The quiet imbecile turned into a quick-witted boy, street-wise and with an inexhaustible thirst for knowledge.  At 12 he enrolled at Padua University to study Law.  Casanova claims to have graduated at 16 but this is disputed.  Historian Federico di Trocchio argues that it is certain that he never graduated whereas Ian Kelly, a more recent biographer, supports Casanova: ‘The Paduan records make clear that he graduated in 1741’ (‘Casanova: Actor, Spy, Lover, Priest’).  In addition to Law, Casanova studied Philosophy, Chemistry, Mathematics and Medicine.  It was also during this time he began what was to be a life-long interest in gambling.

Casanova wished to follow medicine (the grandmother who he loved so dearly was herself a ‘healer’) but was, instead, pushed towards canon law and a career in the Church, which was deemed more respectable, especially for a child from a theatrical background.  Thus, in 1740, dividing his time between Padua and Venice, he became an abate.  This was the first rung on the ladder towards the priesthood and gave him an enhanced status which allowed him access to more elevated social circles, including seventy-year-old Senator Alvise Malipiero.  Malipiero was a grandee and wealthy bachelor who had enjoyed the high life.  It’s worth noting that well over half of the Venetian nobility were unmarried.  This was to prevent the dispersal of their family’s wealth.  It was the custom for only one son to marry and produce heirs, a strategy which sometimes backfired as possibly was the case with the Malipieros as by 1770 the family line had come to an end.  The Senator took the 15-year-old abate under his wing and revealed to him a world of elegance, luxury and privilege that was very much to the young man’s taste. Casanova’s friendship with Malipiero was to end when the Senator, besotted with a sixteen-year-old impresario’s daughter called Teresa Imer, discovered that his young confidante had plans similar to his own.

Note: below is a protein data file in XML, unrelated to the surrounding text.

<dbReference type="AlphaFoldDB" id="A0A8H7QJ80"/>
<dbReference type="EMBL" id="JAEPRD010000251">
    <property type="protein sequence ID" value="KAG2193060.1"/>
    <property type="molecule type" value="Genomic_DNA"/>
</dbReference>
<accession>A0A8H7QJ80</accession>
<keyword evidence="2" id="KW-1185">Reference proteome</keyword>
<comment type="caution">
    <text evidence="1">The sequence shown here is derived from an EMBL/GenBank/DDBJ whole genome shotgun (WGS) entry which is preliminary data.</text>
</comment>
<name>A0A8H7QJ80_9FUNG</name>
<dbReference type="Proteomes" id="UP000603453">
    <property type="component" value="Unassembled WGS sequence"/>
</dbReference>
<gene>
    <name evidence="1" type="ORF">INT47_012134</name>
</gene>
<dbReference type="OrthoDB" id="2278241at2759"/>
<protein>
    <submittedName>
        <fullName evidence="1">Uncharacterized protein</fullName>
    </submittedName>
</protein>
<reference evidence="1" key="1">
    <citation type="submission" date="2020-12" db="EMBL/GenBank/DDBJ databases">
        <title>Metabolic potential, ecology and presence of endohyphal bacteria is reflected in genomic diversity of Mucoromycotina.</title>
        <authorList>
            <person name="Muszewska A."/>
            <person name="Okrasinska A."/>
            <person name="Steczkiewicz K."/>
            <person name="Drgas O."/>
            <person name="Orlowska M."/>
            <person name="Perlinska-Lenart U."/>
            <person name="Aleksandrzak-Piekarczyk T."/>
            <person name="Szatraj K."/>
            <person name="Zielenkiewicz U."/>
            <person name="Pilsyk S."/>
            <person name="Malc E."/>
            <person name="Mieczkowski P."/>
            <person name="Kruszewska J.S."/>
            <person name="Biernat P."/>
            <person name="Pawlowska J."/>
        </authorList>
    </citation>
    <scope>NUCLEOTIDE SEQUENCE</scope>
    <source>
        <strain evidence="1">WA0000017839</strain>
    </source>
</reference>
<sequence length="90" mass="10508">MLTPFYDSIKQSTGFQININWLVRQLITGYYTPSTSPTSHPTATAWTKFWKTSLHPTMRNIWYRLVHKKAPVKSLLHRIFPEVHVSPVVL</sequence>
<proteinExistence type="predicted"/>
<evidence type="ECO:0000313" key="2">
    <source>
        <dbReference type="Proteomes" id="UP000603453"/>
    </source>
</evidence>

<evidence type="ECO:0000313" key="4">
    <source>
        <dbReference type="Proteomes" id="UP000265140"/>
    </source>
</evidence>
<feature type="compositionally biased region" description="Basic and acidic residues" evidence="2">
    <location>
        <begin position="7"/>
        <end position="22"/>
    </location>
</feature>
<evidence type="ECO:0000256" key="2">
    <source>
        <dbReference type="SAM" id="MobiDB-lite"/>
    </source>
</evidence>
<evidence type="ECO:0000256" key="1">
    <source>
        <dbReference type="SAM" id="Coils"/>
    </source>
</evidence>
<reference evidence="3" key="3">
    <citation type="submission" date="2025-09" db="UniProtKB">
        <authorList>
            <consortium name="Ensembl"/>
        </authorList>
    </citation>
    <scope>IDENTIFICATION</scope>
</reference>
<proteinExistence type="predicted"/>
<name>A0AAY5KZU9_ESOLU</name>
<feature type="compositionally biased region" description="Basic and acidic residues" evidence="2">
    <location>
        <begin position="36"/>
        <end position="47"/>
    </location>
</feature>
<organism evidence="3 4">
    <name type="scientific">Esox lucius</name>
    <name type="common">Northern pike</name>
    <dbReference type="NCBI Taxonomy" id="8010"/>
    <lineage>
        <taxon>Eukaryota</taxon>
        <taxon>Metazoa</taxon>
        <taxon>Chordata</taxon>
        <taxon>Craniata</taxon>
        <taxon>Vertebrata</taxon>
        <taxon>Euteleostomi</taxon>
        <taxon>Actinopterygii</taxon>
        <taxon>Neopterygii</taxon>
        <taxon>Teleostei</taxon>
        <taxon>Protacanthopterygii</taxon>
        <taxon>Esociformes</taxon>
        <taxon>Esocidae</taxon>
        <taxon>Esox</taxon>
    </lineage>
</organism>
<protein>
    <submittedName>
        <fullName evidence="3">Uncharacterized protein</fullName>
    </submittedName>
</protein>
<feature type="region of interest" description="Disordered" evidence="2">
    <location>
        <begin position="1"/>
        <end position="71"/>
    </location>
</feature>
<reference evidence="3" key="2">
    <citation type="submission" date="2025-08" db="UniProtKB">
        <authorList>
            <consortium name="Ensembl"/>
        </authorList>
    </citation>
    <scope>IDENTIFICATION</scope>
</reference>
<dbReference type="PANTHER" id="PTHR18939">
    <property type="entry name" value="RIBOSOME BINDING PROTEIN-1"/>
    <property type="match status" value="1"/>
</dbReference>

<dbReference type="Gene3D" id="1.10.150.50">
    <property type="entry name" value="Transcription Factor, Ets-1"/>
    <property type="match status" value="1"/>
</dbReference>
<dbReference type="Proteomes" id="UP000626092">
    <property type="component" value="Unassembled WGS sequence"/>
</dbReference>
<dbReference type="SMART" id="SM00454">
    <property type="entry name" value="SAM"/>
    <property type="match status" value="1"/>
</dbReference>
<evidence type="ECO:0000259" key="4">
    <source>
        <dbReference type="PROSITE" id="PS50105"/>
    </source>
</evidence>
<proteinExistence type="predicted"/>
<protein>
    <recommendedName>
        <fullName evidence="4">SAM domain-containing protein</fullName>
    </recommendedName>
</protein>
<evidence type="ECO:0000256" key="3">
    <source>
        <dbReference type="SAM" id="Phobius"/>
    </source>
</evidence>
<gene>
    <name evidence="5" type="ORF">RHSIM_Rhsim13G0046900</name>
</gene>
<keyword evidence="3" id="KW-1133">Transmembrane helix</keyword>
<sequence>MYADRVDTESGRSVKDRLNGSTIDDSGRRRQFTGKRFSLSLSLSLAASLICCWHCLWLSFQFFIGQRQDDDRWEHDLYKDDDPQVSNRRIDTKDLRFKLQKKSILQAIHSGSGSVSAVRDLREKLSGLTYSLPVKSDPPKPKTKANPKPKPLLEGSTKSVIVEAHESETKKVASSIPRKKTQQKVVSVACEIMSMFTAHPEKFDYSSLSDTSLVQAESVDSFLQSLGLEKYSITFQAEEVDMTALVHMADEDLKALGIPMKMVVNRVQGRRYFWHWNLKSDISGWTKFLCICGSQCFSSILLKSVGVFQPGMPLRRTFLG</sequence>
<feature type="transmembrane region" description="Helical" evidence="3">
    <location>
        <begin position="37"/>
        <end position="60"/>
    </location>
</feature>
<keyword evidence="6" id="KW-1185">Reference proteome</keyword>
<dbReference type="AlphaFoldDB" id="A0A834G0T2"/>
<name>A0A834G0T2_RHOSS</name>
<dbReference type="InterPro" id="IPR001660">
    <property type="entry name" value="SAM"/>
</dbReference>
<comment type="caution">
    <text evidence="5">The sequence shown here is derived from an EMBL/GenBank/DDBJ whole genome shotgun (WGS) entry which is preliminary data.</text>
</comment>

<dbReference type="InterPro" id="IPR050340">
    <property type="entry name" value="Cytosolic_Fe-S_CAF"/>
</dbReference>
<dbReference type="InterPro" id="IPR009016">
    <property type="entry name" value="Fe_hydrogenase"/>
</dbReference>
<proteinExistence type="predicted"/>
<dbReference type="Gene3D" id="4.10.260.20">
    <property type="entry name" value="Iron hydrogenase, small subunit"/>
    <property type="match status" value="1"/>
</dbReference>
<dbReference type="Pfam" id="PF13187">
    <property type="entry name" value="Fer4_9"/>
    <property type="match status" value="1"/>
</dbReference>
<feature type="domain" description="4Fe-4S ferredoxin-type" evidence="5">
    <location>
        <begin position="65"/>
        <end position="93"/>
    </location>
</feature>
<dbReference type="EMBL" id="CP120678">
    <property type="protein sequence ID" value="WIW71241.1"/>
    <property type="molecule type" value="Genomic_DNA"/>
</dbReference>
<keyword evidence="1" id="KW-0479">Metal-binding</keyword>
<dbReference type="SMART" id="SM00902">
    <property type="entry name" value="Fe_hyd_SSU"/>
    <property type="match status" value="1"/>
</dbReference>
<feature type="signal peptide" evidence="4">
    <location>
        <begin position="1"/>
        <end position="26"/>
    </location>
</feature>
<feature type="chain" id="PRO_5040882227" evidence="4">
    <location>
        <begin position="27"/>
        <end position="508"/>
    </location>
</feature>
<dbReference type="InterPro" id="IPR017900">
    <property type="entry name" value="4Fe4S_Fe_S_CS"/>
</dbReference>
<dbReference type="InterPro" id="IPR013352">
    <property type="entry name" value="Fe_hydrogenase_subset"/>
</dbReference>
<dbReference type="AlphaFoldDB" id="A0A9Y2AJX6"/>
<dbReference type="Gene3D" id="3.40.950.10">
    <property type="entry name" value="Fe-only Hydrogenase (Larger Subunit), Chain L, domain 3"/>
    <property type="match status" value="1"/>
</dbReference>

Upon achieving his law degree in 1741, Casanova returned to Venice ready to continue his church career.  At this point, which was prior to his Malipiero disgrace, his virginity was still intact.  Unsurprisingly, this striking, intelligent and witty young man who had kept company with the cream of Venetian society had not been without offer or opportunity.   At the age of seventeen, his struggle between priestly duty and carnal desire, highlighted by his refusal to take advantage of a fourteen-year-old caretaker’s daughter, was finally resolved in favour of the latter through the intervention of two sisters.   Nanetta and Marta Savorgnan, sixteen and fifteen respectively, were friends with a girl called Angela, with whom Casanova was enamoured.  Using the pretext of meeting up with Angela, who never appeared, the girls invited Casanova to a sleepover where a threesome duly ensued and he was set on his path to becoming a womaniser and sexual opportunist.